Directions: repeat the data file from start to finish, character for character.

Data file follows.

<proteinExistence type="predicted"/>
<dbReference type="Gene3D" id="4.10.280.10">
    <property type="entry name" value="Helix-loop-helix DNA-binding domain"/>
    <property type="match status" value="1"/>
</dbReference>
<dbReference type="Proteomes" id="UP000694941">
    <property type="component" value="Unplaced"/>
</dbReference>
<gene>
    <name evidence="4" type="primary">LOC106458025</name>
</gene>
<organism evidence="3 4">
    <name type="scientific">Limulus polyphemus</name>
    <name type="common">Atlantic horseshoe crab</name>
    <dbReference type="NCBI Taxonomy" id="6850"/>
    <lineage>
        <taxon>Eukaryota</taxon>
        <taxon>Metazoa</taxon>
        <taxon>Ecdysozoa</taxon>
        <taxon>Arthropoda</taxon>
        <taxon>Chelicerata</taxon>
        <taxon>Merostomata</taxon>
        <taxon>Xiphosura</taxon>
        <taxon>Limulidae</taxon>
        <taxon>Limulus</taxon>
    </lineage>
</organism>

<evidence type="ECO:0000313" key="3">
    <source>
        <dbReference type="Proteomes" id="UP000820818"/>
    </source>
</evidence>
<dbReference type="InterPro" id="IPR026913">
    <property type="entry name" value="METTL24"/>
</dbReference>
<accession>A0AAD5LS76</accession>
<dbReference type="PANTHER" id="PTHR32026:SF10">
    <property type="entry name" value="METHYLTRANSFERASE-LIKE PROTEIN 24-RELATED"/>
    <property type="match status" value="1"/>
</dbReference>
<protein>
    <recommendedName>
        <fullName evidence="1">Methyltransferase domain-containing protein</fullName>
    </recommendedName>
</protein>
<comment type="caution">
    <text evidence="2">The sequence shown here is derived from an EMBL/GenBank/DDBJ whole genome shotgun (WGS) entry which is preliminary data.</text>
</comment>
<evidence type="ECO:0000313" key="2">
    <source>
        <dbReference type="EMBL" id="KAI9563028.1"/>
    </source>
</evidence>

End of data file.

<proteinExistence type="predicted"/>
<dbReference type="Gene3D" id="4.10.280.10">
    <property type="entry name" value="Helix-loop-helix DNA-binding domain"/>
    <property type="match status" value="1"/>
</dbReference>
<dbReference type="Proteomes" id="UP000694941">
    <property type="component" value="Unplaced"/>
</dbReference>
<gene>
    <name evidence="4" type="primary">LOC106458025</name>
</gene>
<organism evidence="3 4">
    <name type="scientific">Limulus polyphemus</name>
    <name type="common">Atlantic horseshoe crab</name>
    <dbReference type="NCBI Taxonomy" id="6850"/>
    <lineage>
        <taxon>Eukaryota</taxon>
        <taxon>Metazoa</taxon>
        <taxon>Ecdysozoa</taxon>
        <taxon>Arthropoda</taxon>
        <taxon>Chelicerata</taxon>
        <taxon>Merostomata</taxon>
        <taxon>Xiphosura</taxon>
        <taxon>Limulidae</taxon>
        <taxon>Limulus</taxon>
    </lineage>
</organism>

<evidence type="ECO:0000313" key="3">
    <source>
        <dbReference type="Proteomes" id="UP000820818"/>
    </source>
</evidence>
<dbReference type="InterPro" id="IPR026913">
    <property type="entry name" value="METTL24"/>
</dbReference>
<accession>A0AAD5LS76</accession>
<dbReference type="PANTHER" id="PTHR32026:SF10">
    <property type="entry name" value="METHYLTRANSFERASE-LIKE PROTEIN 24-RELATED"/>
    <property type="match status" value="1"/>
</dbReference>
<protein>
    <recommendedName>
        <fullName evidence="1">Methyltransferase domain-containing protein</fullName>
    </recommendedName>
</protein>
<comment type="caution">
    <text evidence="2">The sequence shown here is derived from an EMBL/GenBank/DDBJ whole genome shotgun (WGS) entry which is preliminary data.</text>
</comment>
<evidence type="ECO:0000313" key="2">
    <source>
        <dbReference type="EMBL" id="KAI9563028.1"/>
    </source>
</evidence>